THUG 2’s story mode plays out as a world-hopping competition between Tony Hawk and Bam Margera, each with a group of pro and amateur skaters in tow. It would have been cool to pick between the groups and get different goal sets, but your character’s affiliation is determined by the storyline. The goals in story mode often involve destroying public property, annoying the local authorities, and generally causing havoc. Cut-scenes between each level share the same spirit of rebellion, with over-the-top action scenes and dialogue like something you would expect from a Jackass or CKY movie. It’s all arguably humorous, and the events transpire in a comic-like style in which no one really gets hurt. Bam Margera, now sharing equal billing with the Hawkman, has plenty of spoken lines and comes across as utterly obnoxious, naturally. The story mode is basically very silly and full of classic skater pranks that will probably be lost on players who have no experience with real skateboarding culture. There are, nonetheless, some extremely cool events in story mode, particularly a goal in New Orleans that unleashes forces from the underworld to completely transform the level into a maelstrom of zombies and party favors.
Graphically, THUG 2 manages to keep a steady framerate while processing its large, detailed environments. The character models are fairly detailed, too. Texture quality and color saturation could be better, as the game does sometimes look washed out. The camera does a great job of pivoting around and showing each type of move from the best angle. Most of the voice acting in THUG 2 is overplayed, but it fits with the goofy story. The soundtrack is made up of punk, old-school hip hop, and a few rock songs. Some of the more eclectic selections include Johnny Cash’s “Ring of Fire” and The Doors’ “Break On Through”, both of which fit surprisingly well within the game. There’s also the worst Sinatra song I’ve ever heard, and it sounds completely out of place. Some levels also have special music that can be activated by talking to a local musician.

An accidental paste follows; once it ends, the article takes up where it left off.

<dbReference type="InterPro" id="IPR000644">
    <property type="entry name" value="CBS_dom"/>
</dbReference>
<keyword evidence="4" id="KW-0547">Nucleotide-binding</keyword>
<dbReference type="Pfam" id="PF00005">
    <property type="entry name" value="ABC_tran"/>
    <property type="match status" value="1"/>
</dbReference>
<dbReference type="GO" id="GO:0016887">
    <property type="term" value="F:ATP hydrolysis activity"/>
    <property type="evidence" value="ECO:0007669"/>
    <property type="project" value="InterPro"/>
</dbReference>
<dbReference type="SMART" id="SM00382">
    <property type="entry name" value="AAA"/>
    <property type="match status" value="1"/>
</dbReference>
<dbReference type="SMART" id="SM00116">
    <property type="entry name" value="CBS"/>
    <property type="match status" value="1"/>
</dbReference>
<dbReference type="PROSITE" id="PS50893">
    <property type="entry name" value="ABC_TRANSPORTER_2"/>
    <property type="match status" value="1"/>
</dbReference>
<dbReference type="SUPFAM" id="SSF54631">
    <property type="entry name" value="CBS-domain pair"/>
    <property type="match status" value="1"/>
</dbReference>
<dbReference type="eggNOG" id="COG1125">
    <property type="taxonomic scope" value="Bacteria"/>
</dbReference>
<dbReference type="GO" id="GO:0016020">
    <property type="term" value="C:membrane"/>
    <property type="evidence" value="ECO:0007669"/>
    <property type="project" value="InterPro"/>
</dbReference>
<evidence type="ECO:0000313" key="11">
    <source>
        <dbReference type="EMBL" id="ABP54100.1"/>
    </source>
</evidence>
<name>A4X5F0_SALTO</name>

On the GameCube, THUG 2’s multiplayer is limited to an assortment of two-player modes. It’s a shame that Neversoft hasn’t implemented a four-player feature to make up for the lack of online features in this version, but the two-player games can provide some entertainment, particularly old favorites like Horse and Graffiti. Some other games don’t make sense offline, but are included in the GameCube version anyway. The Create-a-Modes have never been deeper; creative players may find themselves tinkering away for hours with the extensive customization tools. THUG 2’s Create-a-Player is the most versatile of its kind, even compared to wrestling games. Create-a-Park is complex and intimidating, but you can really create a masterpiece if you invest enough time into it. Create-a-Trick lets you combine multiple actions at various speeds to create one fluid, amazing physical feat. The Create-a-Goal and Create-a-Tag features are not as deep or useful, but some players may enjoy them.
THUG 2 won’t rein in anyone who has disliked the previous Tony Hawk games, but the newest sequel is more than enough to chew on for those of us who already appreciate the series. The biggest draw of any new game in this series is its slate of new levels, and THUG 2 has several big new worlds to grind out. I’d like to see the series get a real overhaul soon, from the ground up, but THUG 2 is a fine expansion that is worth buying for fans of the series.